The French introduce various foods to their children beginning in infancy, and they ensure a vast array of foods are circulated throughout the diet. French psychologists and nutritionists discovered that taste has to be developed with at least seven to fifteen exposures to different foods before a child will willingly agree to eat them. With this perspective, the concept of a child (or adult) getting to taste a food once and have an opinion about it is UNACCEPTABLE! French children are expected to taste whatever they are served, however children aren’t forced to eat anything and fights over food are rare. Food is never a bargaining tool or reward, either. Emotional attachments to food is a major part of American food culture but is nonexistent in France (except for passionate emotions about food). I would agree that emotional attachment to food leads to impulsive eating and eating disorders.
“Though the French approach to food education is highly structured, these are not rigid regulations. Rather, they’re more like commonsense routines, or social habits: unwritten and often unspoken, but collectively accepted.”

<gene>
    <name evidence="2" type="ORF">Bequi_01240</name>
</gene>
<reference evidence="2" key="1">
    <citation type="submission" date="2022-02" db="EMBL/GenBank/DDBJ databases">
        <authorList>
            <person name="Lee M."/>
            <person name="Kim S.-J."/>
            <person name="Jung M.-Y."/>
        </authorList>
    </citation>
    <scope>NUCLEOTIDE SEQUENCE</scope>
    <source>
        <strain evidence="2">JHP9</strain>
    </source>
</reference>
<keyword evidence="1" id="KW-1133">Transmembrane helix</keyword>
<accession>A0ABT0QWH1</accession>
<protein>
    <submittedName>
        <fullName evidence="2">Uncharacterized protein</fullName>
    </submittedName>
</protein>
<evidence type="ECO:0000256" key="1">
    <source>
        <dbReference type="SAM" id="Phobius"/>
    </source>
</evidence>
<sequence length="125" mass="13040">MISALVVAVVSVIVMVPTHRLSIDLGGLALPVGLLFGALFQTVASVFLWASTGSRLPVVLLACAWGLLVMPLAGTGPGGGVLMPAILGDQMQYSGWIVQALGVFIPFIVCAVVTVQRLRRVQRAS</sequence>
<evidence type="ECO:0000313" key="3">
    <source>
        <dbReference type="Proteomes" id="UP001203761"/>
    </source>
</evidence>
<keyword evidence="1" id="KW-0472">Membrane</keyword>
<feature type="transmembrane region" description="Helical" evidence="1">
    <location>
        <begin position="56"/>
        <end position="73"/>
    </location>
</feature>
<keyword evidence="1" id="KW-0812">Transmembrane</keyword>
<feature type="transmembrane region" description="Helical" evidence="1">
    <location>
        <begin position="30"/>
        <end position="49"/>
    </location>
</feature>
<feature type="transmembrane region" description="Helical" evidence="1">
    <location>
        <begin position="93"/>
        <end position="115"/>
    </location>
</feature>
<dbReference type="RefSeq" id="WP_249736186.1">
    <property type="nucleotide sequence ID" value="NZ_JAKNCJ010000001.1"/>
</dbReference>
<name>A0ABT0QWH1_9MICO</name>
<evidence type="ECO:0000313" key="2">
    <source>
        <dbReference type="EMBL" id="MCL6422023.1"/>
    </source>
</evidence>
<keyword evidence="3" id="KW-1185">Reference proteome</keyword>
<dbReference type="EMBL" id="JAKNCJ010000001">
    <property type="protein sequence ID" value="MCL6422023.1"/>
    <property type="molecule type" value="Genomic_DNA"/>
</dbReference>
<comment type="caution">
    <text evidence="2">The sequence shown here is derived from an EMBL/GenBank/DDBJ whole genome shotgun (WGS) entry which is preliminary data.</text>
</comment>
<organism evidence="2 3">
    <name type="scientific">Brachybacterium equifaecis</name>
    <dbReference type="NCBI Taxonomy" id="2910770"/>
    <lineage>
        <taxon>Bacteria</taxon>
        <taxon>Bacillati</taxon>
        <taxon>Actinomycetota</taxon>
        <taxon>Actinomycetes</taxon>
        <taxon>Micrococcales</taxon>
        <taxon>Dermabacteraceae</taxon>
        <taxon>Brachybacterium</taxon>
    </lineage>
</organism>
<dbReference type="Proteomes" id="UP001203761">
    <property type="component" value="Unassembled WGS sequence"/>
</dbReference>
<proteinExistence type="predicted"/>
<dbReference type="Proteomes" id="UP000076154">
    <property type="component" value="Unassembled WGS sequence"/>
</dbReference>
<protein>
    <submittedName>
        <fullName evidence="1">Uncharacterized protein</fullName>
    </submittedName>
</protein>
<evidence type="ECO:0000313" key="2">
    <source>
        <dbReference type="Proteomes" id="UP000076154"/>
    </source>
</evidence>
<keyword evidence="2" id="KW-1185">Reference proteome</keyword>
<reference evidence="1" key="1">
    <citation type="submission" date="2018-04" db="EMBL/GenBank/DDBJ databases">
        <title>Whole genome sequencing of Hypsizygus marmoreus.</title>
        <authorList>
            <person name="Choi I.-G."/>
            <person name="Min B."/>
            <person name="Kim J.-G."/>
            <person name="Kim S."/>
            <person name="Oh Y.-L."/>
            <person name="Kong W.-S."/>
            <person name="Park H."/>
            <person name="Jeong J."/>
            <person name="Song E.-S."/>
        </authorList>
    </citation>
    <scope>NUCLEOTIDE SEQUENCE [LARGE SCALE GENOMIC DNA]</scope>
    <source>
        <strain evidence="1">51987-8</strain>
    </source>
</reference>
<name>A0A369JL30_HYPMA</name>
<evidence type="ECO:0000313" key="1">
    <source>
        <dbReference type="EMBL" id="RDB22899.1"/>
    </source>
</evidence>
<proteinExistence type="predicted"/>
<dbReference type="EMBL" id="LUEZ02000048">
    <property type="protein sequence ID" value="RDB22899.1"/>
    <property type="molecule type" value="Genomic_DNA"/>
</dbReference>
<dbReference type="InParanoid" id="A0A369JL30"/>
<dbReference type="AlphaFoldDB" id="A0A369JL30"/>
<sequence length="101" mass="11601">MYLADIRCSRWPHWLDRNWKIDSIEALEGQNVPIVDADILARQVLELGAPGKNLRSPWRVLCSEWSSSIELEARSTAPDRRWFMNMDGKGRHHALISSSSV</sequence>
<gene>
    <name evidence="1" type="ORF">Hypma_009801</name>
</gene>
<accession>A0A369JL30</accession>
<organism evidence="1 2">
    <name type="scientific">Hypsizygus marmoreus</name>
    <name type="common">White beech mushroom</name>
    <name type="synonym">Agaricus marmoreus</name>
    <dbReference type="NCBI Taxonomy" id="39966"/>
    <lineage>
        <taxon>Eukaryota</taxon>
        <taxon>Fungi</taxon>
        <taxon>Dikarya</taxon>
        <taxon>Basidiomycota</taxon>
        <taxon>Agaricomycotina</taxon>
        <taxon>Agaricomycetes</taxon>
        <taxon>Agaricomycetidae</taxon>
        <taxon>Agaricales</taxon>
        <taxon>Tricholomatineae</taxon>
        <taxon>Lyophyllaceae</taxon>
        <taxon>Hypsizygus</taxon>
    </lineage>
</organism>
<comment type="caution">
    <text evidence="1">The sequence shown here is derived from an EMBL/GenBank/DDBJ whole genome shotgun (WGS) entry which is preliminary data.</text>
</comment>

Of course parenting styles and discipline play a part in our cultural differences. The French are generally more strict and disciplined in their parenting approach, compared to Americans. They are not less loving, though. As a parent who discovered that a less disciplined approach to parenting was ruining my health and our families happiness, I very much appreciate a more traditional and disciplined approach to parenting. Since reclaiming control and authority as a parent in my own home and setting clear and strict boundaries with my children, there is more room for peace, affection, love and respect. My ability to establish new rules about eating in our home was relatively simple since my children now respond obediently to rules that I set in place. However, these “rules” are not dictations like, “you have to eat everything on your plate or you get a spank”, or “if you don’t eat what I serve you will go to bed without dinner and starve!!” Sadly, many people view disciplined parenting styles as dictatorships, however I believe discipline creates a more peaceful parent-child relationship.
Our new French eating “rules” are more like boundaries and behavioral expectations when it comes to how we eat, such as meal times and no snacking, the requirement to taste everything without complaining, the expectation to be thankful for food and practice enjoying the fun of trying new things and experience our complex human sense of taste, and the expectation to maintain table manners and etiquette. We are honestly having more fun and more peace at meal times since adopting these “rules”. One reason we are having so much success is because we are trying to adopt more of the passion French people have for food and eating. Food is considered more of an extremely pleasurable social activity to look forward to during the day instead of a frustratingly nutrition-focused time to rush through. To the French, “eating- even every day meals- is treated like an occasion”.